Growing Blue Oyster Mushrooms
Pleurotus Ostreatus var. Columbinas
Pleurotus Ostreatus var. Columbinas
The stunning bivalve-like blue oyster mushroom belongs to the genus, pleurotus. These mushrooms are found growing in clusters on dead and decaying hardwood during Spring & Autumn.
Although the blue oyster mushroom is an excellent candidate for beginners, it should be noted that it requires high levels of humidity and fresh air exchange to successfully trigger the formation of primordia.
This thick and meaty fungi will develop from deep, midnight blue pins into large, pale blue grey caps. Increased exposure to indirect sunlight may result in more vibrantly coloured caps.
Blue oyster mushrooms are gifted with thick and meaty stems and cap. Perfect for making into mushroom steaks on the grill or for adding to a rich broth for that extra dimension. Richer and more distinctive in flavour than the standard button mushroom, these blue oyster mushrooms aren’t overpowering making them incredibly versatile and appealing to most palates.
The blue oyster mushroom is a saprotroph that acts as a primary decomposer. It’s often found on decaying on dying trees consuming the dead wood. They benefit the forest by decomposing dead and decaying matter and returning vital elements and minerals to the ecosystem.
In terms of commercial production the blue oyster mushroom is grown on a supplemented hardwood substrate which is often sterilised.
Alternatively, it is grown on a wide range of cellulose rich materials such as sugar cane mulch, straw, and corn cob which has been pasteurised. Buckets or poly-tubing can be used to grow in.
Growing oyster mushrooms in buckets is a great project for first timers and more experienced cultivators alike. You can grow your own mushrooms at home using sugar cane mulch, straw or the cellulose rich material of your choice in conjunction with either cold or hot water pasteurisation.
Simple and easy to do using a few household items.
Humidity can be managed through a diligent misting and fanning regime, however the introduction of a humidifier and humidity controller can help automate the process and ensure consistency.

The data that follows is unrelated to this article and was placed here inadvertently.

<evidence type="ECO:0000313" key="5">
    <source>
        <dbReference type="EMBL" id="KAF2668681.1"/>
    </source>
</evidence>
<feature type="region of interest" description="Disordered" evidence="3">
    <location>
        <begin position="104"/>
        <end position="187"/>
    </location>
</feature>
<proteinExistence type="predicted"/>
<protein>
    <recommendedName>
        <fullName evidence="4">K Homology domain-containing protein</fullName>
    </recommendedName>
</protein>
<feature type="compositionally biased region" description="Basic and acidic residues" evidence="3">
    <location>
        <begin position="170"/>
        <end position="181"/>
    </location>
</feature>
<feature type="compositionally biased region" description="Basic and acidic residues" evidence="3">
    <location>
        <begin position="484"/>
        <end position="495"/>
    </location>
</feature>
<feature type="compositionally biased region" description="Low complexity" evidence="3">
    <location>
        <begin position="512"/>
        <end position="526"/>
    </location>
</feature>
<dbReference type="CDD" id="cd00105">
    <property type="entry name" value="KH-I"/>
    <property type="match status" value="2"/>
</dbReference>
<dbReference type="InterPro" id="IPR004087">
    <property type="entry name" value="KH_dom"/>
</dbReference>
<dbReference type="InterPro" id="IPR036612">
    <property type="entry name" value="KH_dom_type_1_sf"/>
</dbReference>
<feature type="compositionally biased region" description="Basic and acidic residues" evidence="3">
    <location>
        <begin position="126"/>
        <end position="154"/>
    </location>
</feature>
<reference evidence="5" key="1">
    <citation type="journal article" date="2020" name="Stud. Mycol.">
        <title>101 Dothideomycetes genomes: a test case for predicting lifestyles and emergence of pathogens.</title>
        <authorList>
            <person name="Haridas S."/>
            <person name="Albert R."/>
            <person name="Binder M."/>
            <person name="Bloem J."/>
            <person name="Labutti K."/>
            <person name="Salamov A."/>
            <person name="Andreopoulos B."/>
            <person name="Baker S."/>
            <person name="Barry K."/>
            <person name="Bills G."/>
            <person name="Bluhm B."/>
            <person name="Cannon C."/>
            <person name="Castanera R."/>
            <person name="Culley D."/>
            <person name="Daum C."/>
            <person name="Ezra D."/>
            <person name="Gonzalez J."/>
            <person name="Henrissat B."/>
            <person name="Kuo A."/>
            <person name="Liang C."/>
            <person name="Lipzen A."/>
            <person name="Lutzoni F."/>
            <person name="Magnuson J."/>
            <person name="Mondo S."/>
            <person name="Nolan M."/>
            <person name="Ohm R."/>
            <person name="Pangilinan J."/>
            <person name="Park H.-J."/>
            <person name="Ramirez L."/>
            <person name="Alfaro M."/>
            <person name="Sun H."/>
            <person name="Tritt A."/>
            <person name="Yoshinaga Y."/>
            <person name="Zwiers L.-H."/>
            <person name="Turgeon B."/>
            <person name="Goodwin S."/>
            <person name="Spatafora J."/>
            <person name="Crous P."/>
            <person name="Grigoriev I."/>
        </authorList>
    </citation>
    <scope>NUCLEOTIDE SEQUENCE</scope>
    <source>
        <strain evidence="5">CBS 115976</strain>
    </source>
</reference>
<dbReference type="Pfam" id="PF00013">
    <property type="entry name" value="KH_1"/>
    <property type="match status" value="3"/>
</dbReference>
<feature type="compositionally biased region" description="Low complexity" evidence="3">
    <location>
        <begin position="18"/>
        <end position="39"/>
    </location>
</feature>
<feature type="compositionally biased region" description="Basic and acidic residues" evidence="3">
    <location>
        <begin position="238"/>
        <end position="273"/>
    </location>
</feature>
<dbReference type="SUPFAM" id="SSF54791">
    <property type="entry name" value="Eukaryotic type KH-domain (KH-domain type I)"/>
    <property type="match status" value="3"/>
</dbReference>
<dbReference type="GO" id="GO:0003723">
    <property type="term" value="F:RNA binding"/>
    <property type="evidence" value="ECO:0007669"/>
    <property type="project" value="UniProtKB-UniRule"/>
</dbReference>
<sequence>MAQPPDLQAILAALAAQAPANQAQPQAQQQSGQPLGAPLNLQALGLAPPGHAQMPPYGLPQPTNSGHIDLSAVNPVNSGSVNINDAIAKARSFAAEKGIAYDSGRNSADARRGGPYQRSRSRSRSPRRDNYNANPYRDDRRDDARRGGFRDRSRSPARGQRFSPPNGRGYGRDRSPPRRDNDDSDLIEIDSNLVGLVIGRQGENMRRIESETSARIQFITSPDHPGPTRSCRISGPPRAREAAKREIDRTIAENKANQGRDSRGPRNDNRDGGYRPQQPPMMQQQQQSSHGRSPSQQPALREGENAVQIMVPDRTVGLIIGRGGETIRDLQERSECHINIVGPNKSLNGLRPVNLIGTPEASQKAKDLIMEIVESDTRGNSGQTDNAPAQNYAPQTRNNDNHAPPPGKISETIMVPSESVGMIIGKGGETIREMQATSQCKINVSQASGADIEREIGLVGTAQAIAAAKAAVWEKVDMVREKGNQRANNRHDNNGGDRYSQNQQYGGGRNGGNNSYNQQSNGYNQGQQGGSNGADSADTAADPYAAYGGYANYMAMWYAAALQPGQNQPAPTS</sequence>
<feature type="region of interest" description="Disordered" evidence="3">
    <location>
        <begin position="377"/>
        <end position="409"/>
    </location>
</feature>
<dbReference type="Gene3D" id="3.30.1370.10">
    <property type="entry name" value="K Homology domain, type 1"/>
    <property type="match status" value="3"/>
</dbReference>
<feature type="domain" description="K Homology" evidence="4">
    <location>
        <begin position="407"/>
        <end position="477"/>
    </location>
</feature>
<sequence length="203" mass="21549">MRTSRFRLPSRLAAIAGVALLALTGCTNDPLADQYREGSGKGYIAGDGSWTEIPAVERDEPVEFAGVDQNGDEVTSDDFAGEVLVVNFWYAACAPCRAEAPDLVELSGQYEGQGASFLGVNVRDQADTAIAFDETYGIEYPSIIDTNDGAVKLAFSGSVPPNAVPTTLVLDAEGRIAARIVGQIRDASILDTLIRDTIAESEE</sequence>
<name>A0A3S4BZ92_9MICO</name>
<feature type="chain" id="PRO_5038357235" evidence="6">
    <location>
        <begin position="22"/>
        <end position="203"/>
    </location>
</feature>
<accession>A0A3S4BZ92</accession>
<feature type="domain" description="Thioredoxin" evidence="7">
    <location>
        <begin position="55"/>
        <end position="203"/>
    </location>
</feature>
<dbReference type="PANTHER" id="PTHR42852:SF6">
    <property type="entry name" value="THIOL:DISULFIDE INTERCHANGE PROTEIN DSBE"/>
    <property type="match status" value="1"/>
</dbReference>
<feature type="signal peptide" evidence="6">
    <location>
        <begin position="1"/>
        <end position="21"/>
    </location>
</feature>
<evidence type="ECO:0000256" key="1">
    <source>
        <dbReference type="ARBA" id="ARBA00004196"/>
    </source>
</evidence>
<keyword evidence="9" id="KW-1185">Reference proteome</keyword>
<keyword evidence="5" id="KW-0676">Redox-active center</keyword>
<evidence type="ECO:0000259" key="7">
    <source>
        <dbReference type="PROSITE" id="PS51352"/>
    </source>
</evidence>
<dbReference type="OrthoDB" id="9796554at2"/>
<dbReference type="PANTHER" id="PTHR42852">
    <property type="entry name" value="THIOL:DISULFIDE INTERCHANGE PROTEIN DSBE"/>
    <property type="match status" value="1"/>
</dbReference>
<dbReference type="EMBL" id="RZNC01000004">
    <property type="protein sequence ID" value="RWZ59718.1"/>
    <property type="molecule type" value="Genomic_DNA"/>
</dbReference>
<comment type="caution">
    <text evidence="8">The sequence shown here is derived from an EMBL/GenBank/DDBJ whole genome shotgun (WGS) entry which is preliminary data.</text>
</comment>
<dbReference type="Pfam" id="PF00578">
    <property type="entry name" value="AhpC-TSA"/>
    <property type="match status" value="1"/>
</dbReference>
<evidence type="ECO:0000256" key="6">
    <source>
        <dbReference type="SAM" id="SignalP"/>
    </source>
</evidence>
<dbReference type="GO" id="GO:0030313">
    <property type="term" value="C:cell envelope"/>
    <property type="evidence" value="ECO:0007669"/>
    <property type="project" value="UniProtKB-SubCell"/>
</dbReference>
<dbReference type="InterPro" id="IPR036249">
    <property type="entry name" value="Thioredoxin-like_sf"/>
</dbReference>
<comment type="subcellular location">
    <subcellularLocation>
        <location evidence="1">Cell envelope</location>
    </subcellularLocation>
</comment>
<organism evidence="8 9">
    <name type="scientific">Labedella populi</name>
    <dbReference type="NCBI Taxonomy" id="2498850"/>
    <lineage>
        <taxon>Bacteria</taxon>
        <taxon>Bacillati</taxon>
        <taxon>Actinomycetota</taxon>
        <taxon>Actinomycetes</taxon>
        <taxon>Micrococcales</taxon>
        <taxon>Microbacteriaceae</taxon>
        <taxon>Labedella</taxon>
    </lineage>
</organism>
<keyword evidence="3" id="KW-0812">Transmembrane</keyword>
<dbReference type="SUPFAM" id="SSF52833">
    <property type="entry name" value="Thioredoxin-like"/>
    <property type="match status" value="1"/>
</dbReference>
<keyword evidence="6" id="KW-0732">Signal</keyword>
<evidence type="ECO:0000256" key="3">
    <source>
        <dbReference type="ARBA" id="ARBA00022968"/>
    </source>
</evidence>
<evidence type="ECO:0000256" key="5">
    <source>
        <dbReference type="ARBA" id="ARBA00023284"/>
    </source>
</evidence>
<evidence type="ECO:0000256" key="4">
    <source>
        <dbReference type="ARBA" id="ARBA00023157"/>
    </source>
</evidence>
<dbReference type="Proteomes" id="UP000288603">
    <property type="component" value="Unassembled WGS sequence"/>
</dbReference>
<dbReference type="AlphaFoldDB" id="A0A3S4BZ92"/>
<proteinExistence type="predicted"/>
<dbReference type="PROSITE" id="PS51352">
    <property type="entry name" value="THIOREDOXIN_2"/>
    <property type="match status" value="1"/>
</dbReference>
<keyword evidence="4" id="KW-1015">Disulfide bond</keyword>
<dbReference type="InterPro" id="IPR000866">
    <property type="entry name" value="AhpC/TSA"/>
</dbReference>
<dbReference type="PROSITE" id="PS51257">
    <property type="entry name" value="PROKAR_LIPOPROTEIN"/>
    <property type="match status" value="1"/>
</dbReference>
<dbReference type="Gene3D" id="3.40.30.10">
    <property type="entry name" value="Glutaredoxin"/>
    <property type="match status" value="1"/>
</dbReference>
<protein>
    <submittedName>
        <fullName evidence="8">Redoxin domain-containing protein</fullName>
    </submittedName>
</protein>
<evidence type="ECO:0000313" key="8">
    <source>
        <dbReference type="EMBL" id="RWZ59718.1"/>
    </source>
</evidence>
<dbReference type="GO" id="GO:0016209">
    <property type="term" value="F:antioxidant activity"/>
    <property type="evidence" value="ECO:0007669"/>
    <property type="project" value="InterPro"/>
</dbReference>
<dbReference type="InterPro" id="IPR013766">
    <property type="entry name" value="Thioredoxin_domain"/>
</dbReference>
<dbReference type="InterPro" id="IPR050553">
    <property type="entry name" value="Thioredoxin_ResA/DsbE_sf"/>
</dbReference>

Adding a 6L humidifier and controller to a greenhouse with the addition of a USB fan is a quick and easy way to make a low cost fruiting chamber that delivers excellent results.
Mushrooms require humidity to grow. We recommend using a mini-greenhouse. Spraying the inside walls of the greenhouse will help raise humidity. A cheap humidifier can be used to automate the process.
It’s important to ensure that the grow kit has fresh air exchange. Mushrooms produce carbon dioxide and will grow long and leggy in search of more oxygen.
Check the product pages for species specific requirements.
Alternatively you can build a Shotgun Fruiting Chamber (SGFC) from a few common items found easily in your local hardware store.
Full colonisation can often expected within 14 – 21 days. Store at room temperature at approximately 26 degrees Celsius (77f) for optimum colonisation speeds.
Reduce temperature to 15 degree Celsius or below. High humidity (95%RH) and fresh air exchange is required to trigger the formation of primordia.
Maintain the mushrooms at temperatures between 15 – 20 degrees Celsius (59 – 68f) for fruiting body development. Humidity may be reduced to 85%RH. Excessive humidity may cause the accumulation of droplets resulting in discoloration or deformation.
I’m Luke and I’m mad about mushrooms. I operate a small scale family run business located 40 minutes west of Brisbane. We’re passionate about fungi and we look forwarding to sharing our experiences with you.
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